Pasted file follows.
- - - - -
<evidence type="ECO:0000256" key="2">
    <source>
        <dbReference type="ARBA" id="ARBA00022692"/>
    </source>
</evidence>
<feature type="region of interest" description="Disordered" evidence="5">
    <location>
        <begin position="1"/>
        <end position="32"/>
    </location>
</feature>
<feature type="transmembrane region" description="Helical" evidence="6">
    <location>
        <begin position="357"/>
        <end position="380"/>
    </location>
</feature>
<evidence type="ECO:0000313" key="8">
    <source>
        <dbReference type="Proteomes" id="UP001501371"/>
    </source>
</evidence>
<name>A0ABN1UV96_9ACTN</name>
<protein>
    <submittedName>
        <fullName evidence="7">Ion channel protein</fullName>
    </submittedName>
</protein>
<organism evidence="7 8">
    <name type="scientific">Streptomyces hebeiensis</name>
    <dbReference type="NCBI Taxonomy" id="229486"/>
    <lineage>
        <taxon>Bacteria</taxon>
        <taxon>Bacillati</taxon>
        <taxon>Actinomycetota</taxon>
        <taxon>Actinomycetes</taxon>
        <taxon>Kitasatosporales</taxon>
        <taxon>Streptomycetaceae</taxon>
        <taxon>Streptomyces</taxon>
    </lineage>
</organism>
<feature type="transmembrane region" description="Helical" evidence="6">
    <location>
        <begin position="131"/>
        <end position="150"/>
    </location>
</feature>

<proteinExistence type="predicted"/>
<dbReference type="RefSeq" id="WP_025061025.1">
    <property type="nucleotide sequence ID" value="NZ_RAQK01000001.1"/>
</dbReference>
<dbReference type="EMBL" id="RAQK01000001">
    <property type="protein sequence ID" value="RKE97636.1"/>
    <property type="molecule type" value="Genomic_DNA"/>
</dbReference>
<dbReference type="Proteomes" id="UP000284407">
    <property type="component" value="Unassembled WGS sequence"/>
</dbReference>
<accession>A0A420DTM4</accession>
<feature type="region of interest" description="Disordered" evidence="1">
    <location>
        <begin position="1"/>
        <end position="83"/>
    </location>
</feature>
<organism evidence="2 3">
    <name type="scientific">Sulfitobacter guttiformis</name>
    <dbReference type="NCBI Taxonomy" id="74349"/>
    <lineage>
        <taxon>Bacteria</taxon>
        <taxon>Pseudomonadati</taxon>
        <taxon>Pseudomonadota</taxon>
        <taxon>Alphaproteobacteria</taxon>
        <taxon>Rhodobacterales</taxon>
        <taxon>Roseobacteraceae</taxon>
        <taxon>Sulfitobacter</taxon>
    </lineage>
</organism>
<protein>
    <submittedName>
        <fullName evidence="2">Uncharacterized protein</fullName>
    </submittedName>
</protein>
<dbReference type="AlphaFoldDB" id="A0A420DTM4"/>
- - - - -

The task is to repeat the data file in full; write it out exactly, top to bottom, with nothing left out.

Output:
<evidence type="ECO:0000256" key="2">
    <source>
        <dbReference type="ARBA" id="ARBA00022692"/>
    </source>
</evidence>
<feature type="region of interest" description="Disordered" evidence="5">
    <location>
        <begin position="1"/>
        <end position="32"/>
    </location>
</feature>
<feature type="transmembrane region" description="Helical" evidence="6">
    <location>
        <begin position="357"/>
        <end position="380"/>
    </location>
</feature>
<evidence type="ECO:0000313" key="8">
    <source>
        <dbReference type="Proteomes" id="UP001501371"/>
    </source>
</evidence>
<name>A0ABN1UV96_9ACTN</name>
<protein>
    <submittedName>
        <fullName evidence="7">Ion channel protein</fullName>
    </submittedName>
</protein>
<organism evidence="7 8">
    <name type="scientific">Streptomyces hebeiensis</name>
    <dbReference type="NCBI Taxonomy" id="229486"/>
    <lineage>
        <taxon>Bacteria</taxon>
        <taxon>Bacillati</taxon>
        <taxon>Actinomycetota</taxon>
        <taxon>Actinomycetes</taxon>
        <taxon>Kitasatosporales</taxon>
        <taxon>Streptomycetaceae</taxon>
        <taxon>Streptomyces</taxon>
    </lineage>
</organism>
<feature type="transmembrane region" description="Helical" evidence="6">
    <location>
        <begin position="131"/>
        <end position="150"/>
    </location>
</feature>

<proteinExistence type="predicted"/>
<dbReference type="RefSeq" id="WP_025061025.1">
    <property type="nucleotide sequence ID" value="NZ_RAQK01000001.1"/>
</dbReference>
<dbReference type="EMBL" id="RAQK01000001">
    <property type="protein sequence ID" value="RKE97636.1"/>
    <property type="molecule type" value="Genomic_DNA"/>
</dbReference>
<dbReference type="Proteomes" id="UP000284407">
    <property type="component" value="Unassembled WGS sequence"/>
</dbReference>
<accession>A0A420DTM4</accession>
<feature type="region of interest" description="Disordered" evidence="1">
    <location>
        <begin position="1"/>
        <end position="83"/>
    </location>
</feature>
<organism evidence="2 3">
    <name type="scientific">Sulfitobacter guttiformis</name>
    <dbReference type="NCBI Taxonomy" id="74349"/>
    <lineage>
        <taxon>Bacteria</taxon>
        <taxon>Pseudomonadati</taxon>
        <taxon>Pseudomonadota</taxon>
        <taxon>Alphaproteobacteria</taxon>
        <taxon>Rhodobacterales</taxon>
        <taxon>Roseobacteraceae</taxon>
        <taxon>Sulfitobacter</taxon>
    </lineage>
</organism>
<protein>
    <submittedName>
        <fullName evidence="2">Uncharacterized protein</fullName>
    </submittedName>
</protein>
<dbReference type="AlphaFoldDB" id="A0A420DTM4"/>